By Karolos Grohmann
RIO DE JANEIRO (Reuters) - The Olympic Games have been the catalyst for a positive transformation of Rio de Janeiro, the International Olympic committee said on Monday.
With gleaming new stadiums dotting the coastline in the Barra de Tijuca neighborhood, Rio is set to open the first Olympics on South American soil on Friday.
But with Brazil engulfed in a political and economic crisis and battling its worst recession in decades organizers are out of cash and racing to complete venues days before competitions get under way.
IOC President Thomas Bach, however, said on the opening of his organization's session in the city that the Olympics had changed Rio for the better.
"Rio de Janeiro would not be where it is today, without the Olympic Games as a catalyst," he said. "History will talk about a Rio de Janeiro before the Olympic Games and a much better Rio de Janeiro after the Olympic Games."
Concerns about the Games have steadily grown in Brazil as the country falls deeper into economic crisis and evidence of widespread corruption in construction contracts for Olympic infrastructure has been uncovered by investigators.
About 60 percent of Brazilians believe the Games will bring more harm than good to Brazil, according to a survey by polling group Ibope.
Rio state, which is responsible for about a quarter of the 40 billion reais ($12.2 billion) in Olympic costs, declared a fiscal emergency in June, receiving federal funds to cover public safety as it struggled to pay pensioners and civil servants.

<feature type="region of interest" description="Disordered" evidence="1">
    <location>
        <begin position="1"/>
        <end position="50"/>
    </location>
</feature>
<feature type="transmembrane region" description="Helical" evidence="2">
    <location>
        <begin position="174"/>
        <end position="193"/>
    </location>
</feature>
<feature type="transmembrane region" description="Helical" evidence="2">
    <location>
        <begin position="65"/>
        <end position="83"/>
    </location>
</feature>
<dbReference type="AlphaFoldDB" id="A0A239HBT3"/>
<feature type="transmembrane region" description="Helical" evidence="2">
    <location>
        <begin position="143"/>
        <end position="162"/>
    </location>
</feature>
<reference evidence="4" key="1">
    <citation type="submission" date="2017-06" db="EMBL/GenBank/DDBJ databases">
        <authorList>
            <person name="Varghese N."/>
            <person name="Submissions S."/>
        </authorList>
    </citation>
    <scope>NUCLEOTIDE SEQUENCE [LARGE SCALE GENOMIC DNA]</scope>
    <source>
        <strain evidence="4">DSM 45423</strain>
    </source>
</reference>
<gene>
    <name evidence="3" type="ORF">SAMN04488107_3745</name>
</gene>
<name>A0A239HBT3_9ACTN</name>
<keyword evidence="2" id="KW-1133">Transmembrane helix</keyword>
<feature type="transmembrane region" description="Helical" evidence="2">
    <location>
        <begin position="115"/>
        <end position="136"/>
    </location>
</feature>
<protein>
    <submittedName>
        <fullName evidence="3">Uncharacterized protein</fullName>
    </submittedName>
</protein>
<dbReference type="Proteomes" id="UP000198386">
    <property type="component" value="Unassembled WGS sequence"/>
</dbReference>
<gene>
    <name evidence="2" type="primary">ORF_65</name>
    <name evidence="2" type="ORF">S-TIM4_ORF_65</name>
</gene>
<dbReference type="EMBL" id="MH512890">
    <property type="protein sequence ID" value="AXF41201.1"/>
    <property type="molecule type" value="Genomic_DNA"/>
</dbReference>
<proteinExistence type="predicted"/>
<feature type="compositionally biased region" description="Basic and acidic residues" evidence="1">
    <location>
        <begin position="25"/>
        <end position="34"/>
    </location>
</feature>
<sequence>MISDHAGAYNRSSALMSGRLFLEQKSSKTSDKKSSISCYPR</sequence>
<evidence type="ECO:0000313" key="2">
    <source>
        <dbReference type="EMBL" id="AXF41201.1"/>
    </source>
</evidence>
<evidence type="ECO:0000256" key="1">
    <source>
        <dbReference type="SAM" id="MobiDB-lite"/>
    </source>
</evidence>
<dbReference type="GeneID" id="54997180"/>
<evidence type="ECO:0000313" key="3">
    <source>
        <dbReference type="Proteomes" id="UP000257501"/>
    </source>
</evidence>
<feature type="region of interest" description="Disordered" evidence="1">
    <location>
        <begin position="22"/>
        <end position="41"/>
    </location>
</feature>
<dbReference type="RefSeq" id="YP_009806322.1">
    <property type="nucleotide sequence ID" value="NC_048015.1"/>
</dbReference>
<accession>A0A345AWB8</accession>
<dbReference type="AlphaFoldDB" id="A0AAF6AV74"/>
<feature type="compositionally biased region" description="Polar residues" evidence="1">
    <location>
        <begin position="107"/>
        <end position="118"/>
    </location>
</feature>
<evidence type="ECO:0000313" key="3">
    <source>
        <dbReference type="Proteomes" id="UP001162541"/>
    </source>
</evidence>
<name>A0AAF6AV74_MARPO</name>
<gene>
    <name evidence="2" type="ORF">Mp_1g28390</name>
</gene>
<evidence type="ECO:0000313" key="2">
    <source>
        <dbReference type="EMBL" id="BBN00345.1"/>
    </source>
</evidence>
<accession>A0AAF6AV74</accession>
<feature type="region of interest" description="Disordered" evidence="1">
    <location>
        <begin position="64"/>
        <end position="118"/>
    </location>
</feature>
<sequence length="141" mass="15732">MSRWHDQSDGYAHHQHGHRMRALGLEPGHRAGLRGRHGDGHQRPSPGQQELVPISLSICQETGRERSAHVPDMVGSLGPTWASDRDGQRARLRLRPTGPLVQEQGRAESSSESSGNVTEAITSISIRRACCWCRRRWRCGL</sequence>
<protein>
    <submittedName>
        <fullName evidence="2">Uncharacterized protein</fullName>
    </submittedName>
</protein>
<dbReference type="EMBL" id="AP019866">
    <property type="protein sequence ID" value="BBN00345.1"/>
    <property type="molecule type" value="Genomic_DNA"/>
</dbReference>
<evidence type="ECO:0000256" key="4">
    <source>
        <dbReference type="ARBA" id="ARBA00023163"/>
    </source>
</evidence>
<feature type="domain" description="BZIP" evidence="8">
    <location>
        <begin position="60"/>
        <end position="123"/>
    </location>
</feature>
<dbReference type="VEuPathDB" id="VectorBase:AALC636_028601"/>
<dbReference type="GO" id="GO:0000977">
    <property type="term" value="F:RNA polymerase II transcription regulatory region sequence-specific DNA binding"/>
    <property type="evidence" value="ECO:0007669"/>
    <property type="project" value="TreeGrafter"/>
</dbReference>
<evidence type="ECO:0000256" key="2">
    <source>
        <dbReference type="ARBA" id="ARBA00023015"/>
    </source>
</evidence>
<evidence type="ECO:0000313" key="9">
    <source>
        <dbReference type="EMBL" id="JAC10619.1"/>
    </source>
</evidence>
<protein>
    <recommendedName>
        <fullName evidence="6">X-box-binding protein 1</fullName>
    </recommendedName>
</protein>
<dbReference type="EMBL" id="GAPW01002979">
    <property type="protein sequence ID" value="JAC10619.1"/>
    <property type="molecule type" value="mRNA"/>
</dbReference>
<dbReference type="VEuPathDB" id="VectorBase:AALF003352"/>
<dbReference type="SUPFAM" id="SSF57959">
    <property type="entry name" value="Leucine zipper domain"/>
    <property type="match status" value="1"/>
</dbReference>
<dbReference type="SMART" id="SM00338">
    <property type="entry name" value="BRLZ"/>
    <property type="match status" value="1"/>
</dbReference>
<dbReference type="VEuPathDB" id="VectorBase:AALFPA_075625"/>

Public hospitals hurt by the budget crisis have had to cut back treatment and turn away patients.
Critics have argued the Games should not have been awarded to Brazil back in 2009 with the South America's largest country making slow progress on providing its nearly 200 million citizens with healthcare, schooling and security.
Crime is rife in the city and more than 85,000 security personnel will be deployed to make sure athletes and visitors enjoy the Games in safety.
Bach conceded organizers had undergone a tough seven years of preparation since the city was awarded the games.
"It has been a long and testing journey to get to this point," Bach said. "It is no exaggeration to say that the Brazilians have been living through extraordinary times.
"The political and economic crisis in the country is unprecedented. It goes without saying that this situation has made the final preparations for the Olympic Games challenging."
The metro line to the Olympic park was only completed days ago and work is still continuing.
The IOC also had to front part of its contribution to the Olympics organizers months before the games as funds ran out.
(additional reporting by Brad Haynes; Editing by Peter Rutherford)